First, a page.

Willie Nelson sang, “Mammas, don’t let your babies grow up to be cowboys.” We should double down on this lament when it comes to child care teachers. Child care workers are loudly lauded as essential workers, but they confront a career with no job security, lousy pay, few benefits, little respect and constant demands for care, learning, supervision and love … all for an average wage less than $17 an hour.
Our Legislature has studied this problem for 30 years, and, for 30 years, they have passed the ball to the next session. This is about to happen again. In 2019, the Legislature commissioned a study, “The true cost of quality child care in Washington,” with a final report due in November 2022. It arrived in mid-December, too late to impact the governor’s proposed budget.
The study acknowledges that child care teachers are grossly underpaid and then proposes that the Department of Children, Youth and Families study the issue for another two years and come up with recommendations for the 2025 Legislature. In the meantime, we can just let those child care teachers hemorrhage from this work, shifting to jobs at Dick’s, Target or just about any other place of employment that offers higher wages and a lot less stress.
An odd thing about the report is that it doesn’t come up with the total cost for the state. It looks at the cost per child, but it fails to extrapolate the cost to the state for quality child care.
Because it costs a lot of money, and no one wants to step up to that problem. Legislators haven’t found the political will to fund child care compensation, and the members of the task force who authored “The true cost of quality child care in Washington” have given them another reason to delay, simply by not making the calculation for this cost to the state.
A couple of years ago another legislative study, “Report to the Washington State Legislature: Compensation Technical Workgroup,” did come up with a calculation, slightly exceeding $1 billion a year, with wages and benefits lower than those recommended in the child care report.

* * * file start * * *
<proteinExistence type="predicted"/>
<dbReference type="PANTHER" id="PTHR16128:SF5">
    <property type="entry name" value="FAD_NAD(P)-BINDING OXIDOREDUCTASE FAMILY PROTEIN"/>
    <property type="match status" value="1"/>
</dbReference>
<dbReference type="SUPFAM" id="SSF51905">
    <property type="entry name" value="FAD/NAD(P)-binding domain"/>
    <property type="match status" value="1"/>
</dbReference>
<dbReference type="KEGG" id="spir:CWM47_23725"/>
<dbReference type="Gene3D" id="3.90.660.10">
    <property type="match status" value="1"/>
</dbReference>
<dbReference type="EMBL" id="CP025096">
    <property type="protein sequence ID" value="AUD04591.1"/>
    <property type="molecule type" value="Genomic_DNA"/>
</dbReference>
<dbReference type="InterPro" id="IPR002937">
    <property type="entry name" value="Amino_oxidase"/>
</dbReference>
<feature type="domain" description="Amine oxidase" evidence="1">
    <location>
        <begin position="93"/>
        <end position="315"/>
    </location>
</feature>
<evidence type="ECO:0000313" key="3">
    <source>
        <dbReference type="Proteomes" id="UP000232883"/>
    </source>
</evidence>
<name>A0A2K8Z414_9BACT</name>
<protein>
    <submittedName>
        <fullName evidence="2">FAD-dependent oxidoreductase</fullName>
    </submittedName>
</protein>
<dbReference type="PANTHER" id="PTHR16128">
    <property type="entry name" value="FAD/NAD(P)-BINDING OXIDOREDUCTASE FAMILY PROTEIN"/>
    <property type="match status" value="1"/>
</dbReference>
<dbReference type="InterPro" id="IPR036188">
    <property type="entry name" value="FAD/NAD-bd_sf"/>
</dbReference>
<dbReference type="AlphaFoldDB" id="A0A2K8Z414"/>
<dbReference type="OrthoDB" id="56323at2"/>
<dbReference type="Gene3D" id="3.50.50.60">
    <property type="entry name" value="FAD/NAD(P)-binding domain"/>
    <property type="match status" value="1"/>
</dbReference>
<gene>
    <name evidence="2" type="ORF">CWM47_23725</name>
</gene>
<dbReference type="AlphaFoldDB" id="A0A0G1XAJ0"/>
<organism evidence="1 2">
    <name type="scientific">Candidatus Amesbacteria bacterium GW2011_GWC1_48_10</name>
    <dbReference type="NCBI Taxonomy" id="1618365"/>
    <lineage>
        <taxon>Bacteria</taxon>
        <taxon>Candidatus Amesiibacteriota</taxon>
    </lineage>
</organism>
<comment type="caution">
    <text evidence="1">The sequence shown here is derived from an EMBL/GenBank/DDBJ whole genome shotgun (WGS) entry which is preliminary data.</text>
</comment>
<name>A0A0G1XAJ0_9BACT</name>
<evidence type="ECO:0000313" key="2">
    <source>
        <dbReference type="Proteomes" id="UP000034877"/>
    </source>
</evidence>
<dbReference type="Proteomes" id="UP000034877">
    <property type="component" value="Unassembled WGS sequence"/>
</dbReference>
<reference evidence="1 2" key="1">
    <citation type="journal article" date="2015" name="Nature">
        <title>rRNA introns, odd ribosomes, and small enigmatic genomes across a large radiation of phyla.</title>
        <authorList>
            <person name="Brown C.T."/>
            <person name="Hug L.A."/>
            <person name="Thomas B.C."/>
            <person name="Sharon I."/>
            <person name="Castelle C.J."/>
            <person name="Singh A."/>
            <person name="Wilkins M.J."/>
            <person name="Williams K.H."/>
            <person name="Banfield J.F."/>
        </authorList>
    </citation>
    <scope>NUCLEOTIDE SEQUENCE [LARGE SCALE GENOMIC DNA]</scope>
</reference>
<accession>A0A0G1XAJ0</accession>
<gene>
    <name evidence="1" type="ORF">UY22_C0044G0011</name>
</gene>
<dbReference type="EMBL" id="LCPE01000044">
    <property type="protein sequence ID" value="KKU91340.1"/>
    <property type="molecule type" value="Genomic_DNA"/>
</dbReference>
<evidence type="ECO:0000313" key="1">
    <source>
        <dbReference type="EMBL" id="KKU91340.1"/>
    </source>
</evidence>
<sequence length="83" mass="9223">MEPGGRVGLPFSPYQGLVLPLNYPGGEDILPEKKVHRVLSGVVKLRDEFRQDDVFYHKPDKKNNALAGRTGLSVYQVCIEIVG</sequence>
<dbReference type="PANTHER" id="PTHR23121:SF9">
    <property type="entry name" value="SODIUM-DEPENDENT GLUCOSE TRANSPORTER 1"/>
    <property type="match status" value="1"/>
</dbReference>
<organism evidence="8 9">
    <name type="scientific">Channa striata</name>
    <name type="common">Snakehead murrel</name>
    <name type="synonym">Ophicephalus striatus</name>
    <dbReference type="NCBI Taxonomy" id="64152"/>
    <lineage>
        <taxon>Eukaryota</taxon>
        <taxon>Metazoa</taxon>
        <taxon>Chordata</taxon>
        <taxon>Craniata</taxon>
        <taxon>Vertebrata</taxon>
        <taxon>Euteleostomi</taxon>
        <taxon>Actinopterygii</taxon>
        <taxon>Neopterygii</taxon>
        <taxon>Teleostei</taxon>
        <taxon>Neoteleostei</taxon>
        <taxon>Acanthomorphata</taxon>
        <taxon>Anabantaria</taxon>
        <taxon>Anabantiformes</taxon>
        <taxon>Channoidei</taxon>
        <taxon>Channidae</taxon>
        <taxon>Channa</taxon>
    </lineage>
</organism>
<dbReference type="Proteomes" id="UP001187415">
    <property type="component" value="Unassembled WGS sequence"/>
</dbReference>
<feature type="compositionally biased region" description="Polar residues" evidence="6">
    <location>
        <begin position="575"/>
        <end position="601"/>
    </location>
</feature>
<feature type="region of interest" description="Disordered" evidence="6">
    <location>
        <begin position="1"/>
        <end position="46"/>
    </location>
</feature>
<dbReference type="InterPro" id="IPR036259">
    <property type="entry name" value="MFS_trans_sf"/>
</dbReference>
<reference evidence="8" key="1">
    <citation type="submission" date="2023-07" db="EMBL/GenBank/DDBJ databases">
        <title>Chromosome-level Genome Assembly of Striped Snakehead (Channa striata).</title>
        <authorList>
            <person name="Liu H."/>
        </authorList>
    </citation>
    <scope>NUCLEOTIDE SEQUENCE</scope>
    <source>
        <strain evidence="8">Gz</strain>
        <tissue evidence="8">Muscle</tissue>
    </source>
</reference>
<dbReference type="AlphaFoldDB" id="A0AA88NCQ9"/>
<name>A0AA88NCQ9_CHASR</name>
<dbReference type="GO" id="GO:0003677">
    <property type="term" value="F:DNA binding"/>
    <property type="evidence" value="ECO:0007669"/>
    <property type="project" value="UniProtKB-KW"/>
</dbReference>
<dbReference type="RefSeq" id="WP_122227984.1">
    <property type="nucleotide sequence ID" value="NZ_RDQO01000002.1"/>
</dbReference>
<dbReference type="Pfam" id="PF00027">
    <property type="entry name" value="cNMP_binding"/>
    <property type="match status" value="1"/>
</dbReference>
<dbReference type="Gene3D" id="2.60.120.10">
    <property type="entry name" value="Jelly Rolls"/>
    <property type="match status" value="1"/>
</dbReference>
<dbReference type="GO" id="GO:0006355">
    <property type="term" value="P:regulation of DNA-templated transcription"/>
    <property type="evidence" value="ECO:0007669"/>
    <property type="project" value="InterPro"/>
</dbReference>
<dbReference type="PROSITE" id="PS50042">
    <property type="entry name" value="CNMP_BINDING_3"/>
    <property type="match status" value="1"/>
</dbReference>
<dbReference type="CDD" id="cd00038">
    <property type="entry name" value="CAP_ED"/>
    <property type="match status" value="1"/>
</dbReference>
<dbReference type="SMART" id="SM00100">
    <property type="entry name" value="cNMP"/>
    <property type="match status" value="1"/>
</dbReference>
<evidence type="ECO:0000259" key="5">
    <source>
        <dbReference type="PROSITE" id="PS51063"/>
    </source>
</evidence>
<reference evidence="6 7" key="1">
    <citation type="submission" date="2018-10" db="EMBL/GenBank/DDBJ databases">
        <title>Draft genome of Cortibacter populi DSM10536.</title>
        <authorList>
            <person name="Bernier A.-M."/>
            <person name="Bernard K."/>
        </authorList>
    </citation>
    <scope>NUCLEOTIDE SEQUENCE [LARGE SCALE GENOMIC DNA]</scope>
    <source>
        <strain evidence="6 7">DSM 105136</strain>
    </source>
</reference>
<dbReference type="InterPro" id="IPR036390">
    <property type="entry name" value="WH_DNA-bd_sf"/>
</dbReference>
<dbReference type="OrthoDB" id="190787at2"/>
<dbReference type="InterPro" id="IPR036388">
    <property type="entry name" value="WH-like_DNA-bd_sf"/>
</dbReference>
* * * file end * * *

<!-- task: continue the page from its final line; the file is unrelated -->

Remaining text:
So where does this leave child care workers? Working themselves into poverty. The Legislature appropriated about $36 million for child care compensation from federal pandemic relief funds. Now, that money is spent. The city of Seattle appropriated $3 million for child care worker bonuses in 2021, but that money is spent as well. It is relatively easy for public officials to appropriate money from federal sources. However, that political will disappears when it comes from the state’s general fund.
The new study referenced studies and initiatives in other states that could be models for Washington, focusing on California, New York City and the District of Columbia. Oddly, the task force completely ignored Washington’s own state law that put into place a highly lauded wage-and-career ladder for child care workers. The governor and Legislature actually funded this wage ladder starting in 1998, restarting in 2006 and then cutting off funding in 2014. Amid all the hand wringing about the cost and quality of child care and respect for child care workers, the wage ladder has remained unfunded for almost a decade.
In 2005, the Legislature passed and the governor signed the wage ladder law: “The legislature … finds that low wages for child care workers create a barrier for individuals entering the profession, result in child care workers leaving the profession in order to earn a living wage in another profession, and make it difficult for child care workers to afford professional education and training. As a result, the availability of quality child care in the state suffers.
“The legislature intends to increase wages to child care workers through establishing a child care career and wage ladder that provides increased wages for child care workers based on their work experience, level of responsibility, and education.”
Again, that was 2005. This is the state law. It remains the law, and it remains unfunded.
While it is probably too much to expect legislators to come up with $1 billion a year for child care compensation, it is certainly doable for them to re-fund the very program they voted into law 18 years ago and ensure that it includes all child care teachers. An appropriation of $100 million a year would be a decent start, a signal to the public that, when the Legislature talks about the priority of child care and respect for child care workers, they mean it.
Waiting another three years for any sort of movement is just another slap in the face to the workers who care for our children.
John Burbank is the founder and retired executive director of the Economic Opportunity Institute in Seattle.
Read more of the Jan. 25-31, 2023 issue.